Arkansas is one of the nation’s best teams when playing on their home court. They run an overwhelming, pressuring defense and feed off of the raucous Bud Walton Arena crowd. Kentucky struggles in road environments and has a point guard rotation make up of Ryan Harrow and former walk-on Jarrod Polson.
Did anyone really expect the Wildcats to win this game?
Now think about this: Arkansas forced UK into 18 turnovers, crushed the Wildcats on the offensive glass in the second half and took 69 shots from the floor to Kentucky’s 43. The Razorbacks did everything that we thought they would do, and Kentucky still managed to keep Mike Anderson’s club from running them out of the gym, losing 73-60. At one point, with Jon Hood and Polson both on the floor, Kentucky had a chance to cut what was a 16 point lead to single digits with two wide-open Julius Mays threes.
He missed them both, but that’s besides the point.
On an afternoon when Arkansas did everything that they want to do against a team that simply matched up horribly with them, the Razorbacks couldn’t run away late. Kentucky was never going to win this game, and they managed to lose while putting up a pretty good fight.
But at this point in the season, “moral victories” aren’t worth anything; real wins are, particularly when you’re a team that has a resume that desperately needs to be improved. Losing to a bubble team like Arkansas certainly doesn’t help in that department.
Kentucky’s far from dead in the water, but they no longer have a margin for error. Win at Georgia, beat Florida at home and then win a game in the SEC tournament, and they’ll have a good shot at getting in. Lose anyone of those games, and they’re going to be in trouble.
You can find Rob on twitter @RobDauster.
Wednesday the NCAA made its ruling on two appeals of sanctions made by Syracuse University, with the news being mixed for the men’s basketball program.
On the positive side the NCAA ruled that Syracuse will be docked two scholarships per season for the next four years, as opposed to the original ruling of three. As a result Jim Boeheim’s program only has to account for the loss of eight total scholarships, meaning that they’ll have 11 to fill in each of the next four seasons as opposed to ten.
One scholarship may not seem like a big deal, but in a sport where you only get 13 (when not dealing with sanctions) getting that grant-in-aid back really helps from a recruiting standpoint.
As for the negatives, they both concern Boeheim. Not only has there yet to be a ruling on Boeheim’s appeal of his nine-game suspension that goes into effect when ACC play begins in January (that appeal is being heard separately), but the appeal to reinstate the wins that were vacated as part of the sanctions was denied. As a result Boeheim officially has 868 wins instead of 969 (not counting today’s game against Charlotte).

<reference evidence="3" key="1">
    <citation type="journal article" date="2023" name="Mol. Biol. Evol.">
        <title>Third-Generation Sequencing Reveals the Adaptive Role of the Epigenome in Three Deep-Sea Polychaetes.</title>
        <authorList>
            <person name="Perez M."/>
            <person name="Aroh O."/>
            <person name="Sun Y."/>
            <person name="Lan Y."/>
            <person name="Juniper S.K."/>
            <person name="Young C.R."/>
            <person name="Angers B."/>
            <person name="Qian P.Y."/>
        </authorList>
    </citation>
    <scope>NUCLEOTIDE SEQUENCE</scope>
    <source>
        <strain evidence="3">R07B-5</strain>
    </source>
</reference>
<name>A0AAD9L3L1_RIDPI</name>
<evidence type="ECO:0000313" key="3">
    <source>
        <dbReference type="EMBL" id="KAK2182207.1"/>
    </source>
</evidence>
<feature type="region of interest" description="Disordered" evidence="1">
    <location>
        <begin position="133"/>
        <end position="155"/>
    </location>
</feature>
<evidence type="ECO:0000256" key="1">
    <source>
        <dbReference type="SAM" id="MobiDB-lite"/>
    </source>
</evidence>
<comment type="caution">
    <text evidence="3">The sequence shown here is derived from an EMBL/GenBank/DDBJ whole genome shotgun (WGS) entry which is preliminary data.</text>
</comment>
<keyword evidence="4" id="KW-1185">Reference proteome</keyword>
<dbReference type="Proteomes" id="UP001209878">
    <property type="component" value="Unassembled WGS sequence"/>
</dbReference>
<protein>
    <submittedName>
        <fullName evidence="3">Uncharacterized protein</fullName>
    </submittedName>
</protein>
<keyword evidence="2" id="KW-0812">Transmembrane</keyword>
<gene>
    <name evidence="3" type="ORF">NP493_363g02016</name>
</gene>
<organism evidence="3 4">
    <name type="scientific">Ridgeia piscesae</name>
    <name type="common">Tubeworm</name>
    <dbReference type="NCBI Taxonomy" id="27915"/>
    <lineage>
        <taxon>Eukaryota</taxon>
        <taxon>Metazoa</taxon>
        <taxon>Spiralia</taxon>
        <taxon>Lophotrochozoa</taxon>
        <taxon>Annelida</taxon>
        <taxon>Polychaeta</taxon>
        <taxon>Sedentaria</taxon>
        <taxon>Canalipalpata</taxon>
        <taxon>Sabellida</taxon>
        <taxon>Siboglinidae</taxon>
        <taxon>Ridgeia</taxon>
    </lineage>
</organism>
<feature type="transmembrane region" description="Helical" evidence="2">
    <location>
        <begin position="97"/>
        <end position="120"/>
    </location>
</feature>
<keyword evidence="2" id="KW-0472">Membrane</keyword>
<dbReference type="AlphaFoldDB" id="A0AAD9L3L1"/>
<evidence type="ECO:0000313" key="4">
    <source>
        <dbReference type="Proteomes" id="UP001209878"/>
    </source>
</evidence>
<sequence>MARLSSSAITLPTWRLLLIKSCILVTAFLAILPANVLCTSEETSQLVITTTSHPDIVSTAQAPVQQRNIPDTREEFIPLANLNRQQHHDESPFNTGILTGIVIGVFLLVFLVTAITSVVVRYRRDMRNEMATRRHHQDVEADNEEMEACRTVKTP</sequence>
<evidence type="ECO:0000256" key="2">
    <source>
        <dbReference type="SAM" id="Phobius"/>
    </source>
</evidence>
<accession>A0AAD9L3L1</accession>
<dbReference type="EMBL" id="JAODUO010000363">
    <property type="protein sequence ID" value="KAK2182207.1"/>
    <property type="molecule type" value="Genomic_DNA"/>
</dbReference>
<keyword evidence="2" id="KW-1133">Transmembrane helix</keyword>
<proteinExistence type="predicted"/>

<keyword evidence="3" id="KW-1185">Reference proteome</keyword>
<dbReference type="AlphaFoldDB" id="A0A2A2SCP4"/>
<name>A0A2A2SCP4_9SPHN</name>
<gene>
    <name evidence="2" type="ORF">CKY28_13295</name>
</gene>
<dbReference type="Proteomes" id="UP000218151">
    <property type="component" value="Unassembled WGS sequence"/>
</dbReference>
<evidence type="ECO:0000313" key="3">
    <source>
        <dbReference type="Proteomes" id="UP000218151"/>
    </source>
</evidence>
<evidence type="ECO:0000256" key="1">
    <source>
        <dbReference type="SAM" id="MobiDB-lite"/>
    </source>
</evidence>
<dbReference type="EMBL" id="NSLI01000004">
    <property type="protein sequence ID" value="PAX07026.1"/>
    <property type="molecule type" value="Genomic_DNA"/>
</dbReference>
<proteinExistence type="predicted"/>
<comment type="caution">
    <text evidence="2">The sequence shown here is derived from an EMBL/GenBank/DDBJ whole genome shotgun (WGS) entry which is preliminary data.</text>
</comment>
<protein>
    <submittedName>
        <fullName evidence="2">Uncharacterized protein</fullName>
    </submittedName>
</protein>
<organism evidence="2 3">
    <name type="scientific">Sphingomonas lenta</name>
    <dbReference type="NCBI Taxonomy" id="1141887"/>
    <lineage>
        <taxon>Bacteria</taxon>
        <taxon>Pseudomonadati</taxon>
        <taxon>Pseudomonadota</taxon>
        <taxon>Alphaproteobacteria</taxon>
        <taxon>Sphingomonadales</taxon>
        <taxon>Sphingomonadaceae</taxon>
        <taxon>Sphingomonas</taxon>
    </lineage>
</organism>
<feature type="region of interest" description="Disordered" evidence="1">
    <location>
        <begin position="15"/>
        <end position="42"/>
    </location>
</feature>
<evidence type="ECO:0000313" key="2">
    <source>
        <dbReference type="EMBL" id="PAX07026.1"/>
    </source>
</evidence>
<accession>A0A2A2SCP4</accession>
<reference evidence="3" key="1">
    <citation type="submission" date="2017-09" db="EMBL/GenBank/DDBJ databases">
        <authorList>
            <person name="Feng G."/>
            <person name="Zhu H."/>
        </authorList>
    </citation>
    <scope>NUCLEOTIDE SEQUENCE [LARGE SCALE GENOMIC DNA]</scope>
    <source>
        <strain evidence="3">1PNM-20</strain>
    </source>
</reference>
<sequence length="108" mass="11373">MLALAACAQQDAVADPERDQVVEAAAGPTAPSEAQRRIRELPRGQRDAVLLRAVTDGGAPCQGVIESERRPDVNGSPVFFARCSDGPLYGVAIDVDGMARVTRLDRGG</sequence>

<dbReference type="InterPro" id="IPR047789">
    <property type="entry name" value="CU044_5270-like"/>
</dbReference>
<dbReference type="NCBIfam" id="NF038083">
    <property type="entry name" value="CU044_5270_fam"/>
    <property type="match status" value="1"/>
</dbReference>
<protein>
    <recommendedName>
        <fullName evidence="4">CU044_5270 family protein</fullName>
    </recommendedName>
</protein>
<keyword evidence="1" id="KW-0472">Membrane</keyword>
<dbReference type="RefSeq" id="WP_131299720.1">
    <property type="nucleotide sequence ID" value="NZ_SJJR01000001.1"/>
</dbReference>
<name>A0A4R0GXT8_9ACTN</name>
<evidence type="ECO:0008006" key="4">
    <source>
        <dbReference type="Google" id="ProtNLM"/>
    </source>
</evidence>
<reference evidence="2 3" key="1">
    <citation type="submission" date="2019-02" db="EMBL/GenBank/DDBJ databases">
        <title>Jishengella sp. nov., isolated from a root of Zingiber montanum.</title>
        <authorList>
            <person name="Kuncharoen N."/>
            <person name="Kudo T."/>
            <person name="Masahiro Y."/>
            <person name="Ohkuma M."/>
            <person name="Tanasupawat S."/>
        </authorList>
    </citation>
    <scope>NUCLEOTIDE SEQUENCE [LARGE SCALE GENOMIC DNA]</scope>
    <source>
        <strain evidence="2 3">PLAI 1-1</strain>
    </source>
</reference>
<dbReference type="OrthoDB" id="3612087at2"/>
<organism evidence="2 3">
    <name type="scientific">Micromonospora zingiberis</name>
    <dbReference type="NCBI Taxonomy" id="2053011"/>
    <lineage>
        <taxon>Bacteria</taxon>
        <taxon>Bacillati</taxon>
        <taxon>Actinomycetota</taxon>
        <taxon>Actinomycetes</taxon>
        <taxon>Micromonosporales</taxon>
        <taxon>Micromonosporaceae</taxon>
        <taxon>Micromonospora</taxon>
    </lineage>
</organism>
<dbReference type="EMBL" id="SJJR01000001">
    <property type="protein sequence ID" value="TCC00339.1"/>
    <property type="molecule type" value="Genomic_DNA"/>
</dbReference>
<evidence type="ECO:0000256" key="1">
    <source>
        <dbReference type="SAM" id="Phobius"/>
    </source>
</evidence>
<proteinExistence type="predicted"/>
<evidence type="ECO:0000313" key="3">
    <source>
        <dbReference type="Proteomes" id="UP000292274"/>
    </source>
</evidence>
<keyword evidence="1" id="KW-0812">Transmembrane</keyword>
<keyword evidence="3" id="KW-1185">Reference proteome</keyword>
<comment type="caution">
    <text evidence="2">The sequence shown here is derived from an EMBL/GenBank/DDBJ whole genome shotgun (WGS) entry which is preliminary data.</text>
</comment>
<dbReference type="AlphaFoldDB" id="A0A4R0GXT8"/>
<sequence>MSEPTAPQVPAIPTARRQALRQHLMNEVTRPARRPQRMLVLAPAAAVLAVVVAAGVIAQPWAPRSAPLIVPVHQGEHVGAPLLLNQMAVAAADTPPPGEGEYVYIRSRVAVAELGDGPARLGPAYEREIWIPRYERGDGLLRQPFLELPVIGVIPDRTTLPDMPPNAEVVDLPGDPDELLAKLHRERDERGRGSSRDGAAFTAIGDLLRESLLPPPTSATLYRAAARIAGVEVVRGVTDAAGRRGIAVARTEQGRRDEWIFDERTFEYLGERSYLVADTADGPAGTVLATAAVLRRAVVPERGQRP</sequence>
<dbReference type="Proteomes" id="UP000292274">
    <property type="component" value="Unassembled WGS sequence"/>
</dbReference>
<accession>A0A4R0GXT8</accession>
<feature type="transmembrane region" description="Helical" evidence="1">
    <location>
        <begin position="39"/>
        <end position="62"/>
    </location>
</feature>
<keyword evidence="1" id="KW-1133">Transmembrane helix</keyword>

And with Mike Hopkins set to take over as head coach in 2018, the denial means that college basketball will have to wait quite some time before anyone threatens to join Duke’s Mike Krzyzewski in the 1,000 wins club.
While not having the wins officially reinstated does hurt, getting a scholarship back for each of the next four seasons is a bigger deal when it comes to the long-term health of the Syracuse program. Also of great importance will be the ruling regarding Boeheim’s suspension, as a suspended coach is not allowed to have any contact with his players or coaching staff while serving the penalty.
And with the original ruling due to take up half of Syracuse’s league slate, not having Boeheim (or the chance to speak with him) is a big deal when it comes to this current team.
St. John’s forward Kassoum Yakwe has been cleared by the NCAA to play this season and will be eligible immediately, the school announced on Wednesday.
Yakwe is a 6-foot-8 forward that reclassified and enrolled at St. John’s this fall. He attended the same high school as Kansas forward Cheick Diallo, who was also cleared by the NCAA to play today.
St. John’s played in the Maui Invitational this week, and Yakwe did not take part. His first game with the Johnnies will be on Dec. 2nd against Fordham if the program plans to play his this season.
The question that must be asked, however, is whether or not he will suit up or simply redshirt. The Johnnies are in the midst of a serious rebuild and will be without their other elite recruit this season, Marcus Lovett. Lovett was ruled a partial qualifier. Would it make sense to burn a year of eligibility on what make amount to a wasted season, or will head coach Chris Mullin opt to save that year for down the road?